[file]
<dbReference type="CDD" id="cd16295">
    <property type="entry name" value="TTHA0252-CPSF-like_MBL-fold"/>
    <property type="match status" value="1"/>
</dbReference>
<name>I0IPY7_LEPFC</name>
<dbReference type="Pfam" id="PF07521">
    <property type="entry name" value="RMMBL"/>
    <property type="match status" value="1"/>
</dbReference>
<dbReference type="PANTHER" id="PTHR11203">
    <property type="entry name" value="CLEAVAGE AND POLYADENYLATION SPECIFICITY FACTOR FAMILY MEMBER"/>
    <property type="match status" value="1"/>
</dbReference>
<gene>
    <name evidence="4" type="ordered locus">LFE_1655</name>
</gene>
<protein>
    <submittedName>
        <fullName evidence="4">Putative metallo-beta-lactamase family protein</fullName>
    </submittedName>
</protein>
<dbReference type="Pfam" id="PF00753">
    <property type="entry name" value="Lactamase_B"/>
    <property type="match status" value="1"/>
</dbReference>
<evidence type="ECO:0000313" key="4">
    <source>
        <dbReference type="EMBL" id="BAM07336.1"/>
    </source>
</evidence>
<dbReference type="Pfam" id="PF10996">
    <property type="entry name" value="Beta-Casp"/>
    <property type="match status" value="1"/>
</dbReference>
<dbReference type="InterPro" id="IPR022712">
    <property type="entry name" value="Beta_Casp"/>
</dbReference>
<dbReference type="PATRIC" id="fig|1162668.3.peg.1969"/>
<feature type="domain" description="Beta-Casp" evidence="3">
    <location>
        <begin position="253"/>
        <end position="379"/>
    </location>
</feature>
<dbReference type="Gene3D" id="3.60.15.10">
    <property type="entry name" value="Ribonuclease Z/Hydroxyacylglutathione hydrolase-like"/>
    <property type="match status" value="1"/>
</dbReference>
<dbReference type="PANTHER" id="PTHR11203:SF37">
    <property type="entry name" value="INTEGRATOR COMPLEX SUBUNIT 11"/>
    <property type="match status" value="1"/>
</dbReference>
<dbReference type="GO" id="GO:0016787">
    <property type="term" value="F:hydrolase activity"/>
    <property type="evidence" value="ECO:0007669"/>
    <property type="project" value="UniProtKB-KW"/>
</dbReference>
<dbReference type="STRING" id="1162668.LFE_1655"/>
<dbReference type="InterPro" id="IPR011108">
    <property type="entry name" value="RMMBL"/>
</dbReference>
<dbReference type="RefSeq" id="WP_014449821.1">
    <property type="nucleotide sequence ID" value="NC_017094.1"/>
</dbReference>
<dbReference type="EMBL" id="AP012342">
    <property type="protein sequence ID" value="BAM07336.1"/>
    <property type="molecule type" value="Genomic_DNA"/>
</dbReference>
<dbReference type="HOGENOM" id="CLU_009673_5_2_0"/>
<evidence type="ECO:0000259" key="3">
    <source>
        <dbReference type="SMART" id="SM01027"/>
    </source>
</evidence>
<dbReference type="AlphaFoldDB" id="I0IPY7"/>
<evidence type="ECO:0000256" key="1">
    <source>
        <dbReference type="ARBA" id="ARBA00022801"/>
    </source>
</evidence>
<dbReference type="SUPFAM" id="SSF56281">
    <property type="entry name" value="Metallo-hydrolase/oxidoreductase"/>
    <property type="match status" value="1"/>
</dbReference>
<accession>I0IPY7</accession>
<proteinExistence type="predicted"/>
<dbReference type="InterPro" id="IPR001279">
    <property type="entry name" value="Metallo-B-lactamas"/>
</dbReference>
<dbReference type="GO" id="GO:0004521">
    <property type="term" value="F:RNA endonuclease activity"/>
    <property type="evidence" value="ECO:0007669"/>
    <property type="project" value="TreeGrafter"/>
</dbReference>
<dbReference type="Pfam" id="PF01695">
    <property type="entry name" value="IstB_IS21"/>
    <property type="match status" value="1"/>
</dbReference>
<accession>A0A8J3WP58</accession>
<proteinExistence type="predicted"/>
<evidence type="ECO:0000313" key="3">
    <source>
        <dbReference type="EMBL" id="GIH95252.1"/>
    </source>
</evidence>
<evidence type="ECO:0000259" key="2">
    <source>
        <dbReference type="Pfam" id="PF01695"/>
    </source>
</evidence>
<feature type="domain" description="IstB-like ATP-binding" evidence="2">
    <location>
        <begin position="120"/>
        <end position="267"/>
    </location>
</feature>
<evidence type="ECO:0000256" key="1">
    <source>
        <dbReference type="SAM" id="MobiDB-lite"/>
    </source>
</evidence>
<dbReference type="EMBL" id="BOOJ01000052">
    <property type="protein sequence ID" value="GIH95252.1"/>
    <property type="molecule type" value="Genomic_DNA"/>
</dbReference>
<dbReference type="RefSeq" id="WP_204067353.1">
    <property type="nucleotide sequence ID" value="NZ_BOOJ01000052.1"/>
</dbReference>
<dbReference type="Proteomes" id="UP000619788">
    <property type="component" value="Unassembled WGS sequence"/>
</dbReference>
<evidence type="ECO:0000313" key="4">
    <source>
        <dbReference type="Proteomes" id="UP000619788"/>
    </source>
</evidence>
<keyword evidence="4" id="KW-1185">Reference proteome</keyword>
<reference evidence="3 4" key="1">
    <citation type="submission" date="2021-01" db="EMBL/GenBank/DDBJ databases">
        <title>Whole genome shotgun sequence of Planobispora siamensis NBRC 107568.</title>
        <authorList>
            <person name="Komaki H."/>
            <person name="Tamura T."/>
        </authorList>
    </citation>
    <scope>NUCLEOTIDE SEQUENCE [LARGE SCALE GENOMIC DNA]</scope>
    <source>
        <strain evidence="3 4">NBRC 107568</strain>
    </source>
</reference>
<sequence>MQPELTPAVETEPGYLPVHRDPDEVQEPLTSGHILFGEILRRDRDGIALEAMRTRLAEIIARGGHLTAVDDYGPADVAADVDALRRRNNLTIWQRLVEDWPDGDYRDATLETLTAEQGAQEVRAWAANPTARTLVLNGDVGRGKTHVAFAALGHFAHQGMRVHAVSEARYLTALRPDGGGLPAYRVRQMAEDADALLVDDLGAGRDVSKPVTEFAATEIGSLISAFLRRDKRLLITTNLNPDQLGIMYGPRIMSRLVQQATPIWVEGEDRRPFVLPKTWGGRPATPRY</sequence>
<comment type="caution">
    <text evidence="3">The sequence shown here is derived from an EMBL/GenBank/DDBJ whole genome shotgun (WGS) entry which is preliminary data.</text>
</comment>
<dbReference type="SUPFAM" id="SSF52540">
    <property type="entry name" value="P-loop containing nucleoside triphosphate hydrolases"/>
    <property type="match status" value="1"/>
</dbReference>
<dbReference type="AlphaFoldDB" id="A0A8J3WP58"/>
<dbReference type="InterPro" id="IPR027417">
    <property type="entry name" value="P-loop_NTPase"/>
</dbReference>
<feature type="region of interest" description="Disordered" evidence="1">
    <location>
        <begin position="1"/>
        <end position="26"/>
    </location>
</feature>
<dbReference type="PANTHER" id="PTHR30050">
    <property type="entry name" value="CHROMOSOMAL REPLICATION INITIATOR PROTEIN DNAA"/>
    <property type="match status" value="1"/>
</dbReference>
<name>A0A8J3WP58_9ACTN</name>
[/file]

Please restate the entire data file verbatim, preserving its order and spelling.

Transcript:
<dbReference type="CDD" id="cd16295">
    <property type="entry name" value="TTHA0252-CPSF-like_MBL-fold"/>
    <property type="match status" value="1"/>
</dbReference>
<name>I0IPY7_LEPFC</name>
<dbReference type="Pfam" id="PF07521">
    <property type="entry name" value="RMMBL"/>
    <property type="match status" value="1"/>
</dbReference>
<dbReference type="PANTHER" id="PTHR11203">
    <property type="entry name" value="CLEAVAGE AND POLYADENYLATION SPECIFICITY FACTOR FAMILY MEMBER"/>
    <property type="match status" value="1"/>
</dbReference>
<gene>
    <name evidence="4" type="ordered locus">LFE_1655</name>
</gene>
<protein>
    <submittedName>
        <fullName evidence="4">Putative metallo-beta-lactamase family protein</fullName>
    </submittedName>
</protein>
<dbReference type="Pfam" id="PF00753">
    <property type="entry name" value="Lactamase_B"/>
    <property type="match status" value="1"/>
</dbReference>
<evidence type="ECO:0000313" key="4">
    <source>
        <dbReference type="EMBL" id="BAM07336.1"/>
    </source>
</evidence>
<dbReference type="Pfam" id="PF10996">
    <property type="entry name" value="Beta-Casp"/>
    <property type="match status" value="1"/>
</dbReference>
<dbReference type="InterPro" id="IPR022712">
    <property type="entry name" value="Beta_Casp"/>
</dbReference>
<dbReference type="PATRIC" id="fig|1162668.3.peg.1969"/>
<feature type="domain" description="Beta-Casp" evidence="3">
    <location>
        <begin position="253"/>
        <end position="379"/>
    </location>
</feature>
<dbReference type="Gene3D" id="3.60.15.10">
    <property type="entry name" value="Ribonuclease Z/Hydroxyacylglutathione hydrolase-like"/>
    <property type="match status" value="1"/>
</dbReference>
<dbReference type="PANTHER" id="PTHR11203:SF37">
    <property type="entry name" value="INTEGRATOR COMPLEX SUBUNIT 11"/>
    <property type="match status" value="1"/>
</dbReference>
<dbReference type="GO" id="GO:0016787">
    <property type="term" value="F:hydrolase activity"/>
    <property type="evidence" value="ECO:0007669"/>
    <property type="project" value="UniProtKB-KW"/>
</dbReference>
<dbReference type="STRING" id="1162668.LFE_1655"/>
<dbReference type="InterPro" id="IPR011108">
    <property type="entry name" value="RMMBL"/>
</dbReference>
<dbReference type="RefSeq" id="WP_014449821.1">
    <property type="nucleotide sequence ID" value="NC_017094.1"/>
</dbReference>
<dbReference type="EMBL" id="AP012342">
    <property type="protein sequence ID" value="BAM07336.1"/>
    <property type="molecule type" value="Genomic_DNA"/>
</dbReference>
<dbReference type="HOGENOM" id="CLU_009673_5_2_0"/>
<evidence type="ECO:0000259" key="3">
    <source>
        <dbReference type="SMART" id="SM01027"/>
    </source>
</evidence>
<dbReference type="AlphaFoldDB" id="I0IPY7"/>
<evidence type="ECO:0000256" key="1">
    <source>
        <dbReference type="ARBA" id="ARBA00022801"/>
    </source>
</evidence>
<dbReference type="SUPFAM" id="SSF56281">
    <property type="entry name" value="Metallo-hydrolase/oxidoreductase"/>
    <property type="match status" value="1"/>
</dbReference>
<accession>I0IPY7</accession>
<proteinExistence type="predicted"/>
<dbReference type="InterPro" id="IPR001279">
    <property type="entry name" value="Metallo-B-lactamas"/>
</dbReference>
<dbReference type="GO" id="GO:0004521">
    <property type="term" value="F:RNA endonuclease activity"/>
    <property type="evidence" value="ECO:0007669"/>
    <property type="project" value="TreeGrafter"/>
</dbReference>
<dbReference type="Pfam" id="PF01695">
    <property type="entry name" value="IstB_IS21"/>
    <property type="match status" value="1"/>
</dbReference>
<accession>A0A8J3WP58</accession>
<proteinExistence type="predicted"/>
<evidence type="ECO:0000313" key="3">
    <source>
        <dbReference type="EMBL" id="GIH95252.1"/>
    </source>
</evidence>
<evidence type="ECO:0000259" key="2">
    <source>
        <dbReference type="Pfam" id="PF01695"/>
    </source>
</evidence>
<feature type="domain" description="IstB-like ATP-binding" evidence="2">
    <location>
        <begin position="120"/>
        <end position="267"/>
    </location>
</feature>
<evidence type="ECO:0000256" key="1">
    <source>
        <dbReference type="SAM" id="MobiDB-lite"/>
    </source>
</evidence>
<dbReference type="EMBL" id="BOOJ01000052">
    <property type="protein sequence ID" value="GIH95252.1"/>
    <property type="molecule type" value="Genomic_DNA"/>
</dbReference>
<dbReference type="RefSeq" id="WP_204067353.1">
    <property type="nucleotide sequence ID" value="NZ_BOOJ01000052.1"/>
</dbReference>
<dbReference type="Proteomes" id="UP000619788">
    <property type="component" value="Unassembled WGS sequence"/>
</dbReference>
<evidence type="ECO:0000313" key="4">
    <source>
        <dbReference type="Proteomes" id="UP000619788"/>
    </source>
</evidence>
<keyword evidence="4" id="KW-1185">Reference proteome</keyword>
<reference evidence="3 4" key="1">
    <citation type="submission" date="2021-01" db="EMBL/GenBank/DDBJ databases">
        <title>Whole genome shotgun sequence of Planobispora siamensis NBRC 107568.</title>
        <authorList>
            <person name="Komaki H."/>
            <person name="Tamura T."/>
        </authorList>
    </citation>
    <scope>NUCLEOTIDE SEQUENCE [LARGE SCALE GENOMIC DNA]</scope>
    <source>
        <strain evidence="3 4">NBRC 107568</strain>
    </source>
</reference>
<sequence>MQPELTPAVETEPGYLPVHRDPDEVQEPLTSGHILFGEILRRDRDGIALEAMRTRLAEIIARGGHLTAVDDYGPADVAADVDALRRRNNLTIWQRLVEDWPDGDYRDATLETLTAEQGAQEVRAWAANPTARTLVLNGDVGRGKTHVAFAALGHFAHQGMRVHAVSEARYLTALRPDGGGLPAYRVRQMAEDADALLVDDLGAGRDVSKPVTEFAATEIGSLISAFLRRDKRLLITTNLNPDQLGIMYGPRIMSRLVQQATPIWVEGEDRRPFVLPKTWGGRPATPRY</sequence>
<comment type="caution">
    <text evidence="3">The sequence shown here is derived from an EMBL/GenBank/DDBJ whole genome shotgun (WGS) entry which is preliminary data.</text>
</comment>
<dbReference type="SUPFAM" id="SSF52540">
    <property type="entry name" value="P-loop containing nucleoside triphosphate hydrolases"/>
    <property type="match status" value="1"/>
</dbReference>
<dbReference type="AlphaFoldDB" id="A0A8J3WP58"/>
<dbReference type="InterPro" id="IPR027417">
    <property type="entry name" value="P-loop_NTPase"/>
</dbReference>
<feature type="region of interest" description="Disordered" evidence="1">
    <location>
        <begin position="1"/>
        <end position="26"/>
    </location>
</feature>
<dbReference type="PANTHER" id="PTHR30050">
    <property type="entry name" value="CHROMOSOMAL REPLICATION INITIATOR PROTEIN DNAA"/>
    <property type="match status" value="1"/>
</dbReference>
<name>A0A8J3WP58_9ACTN</name>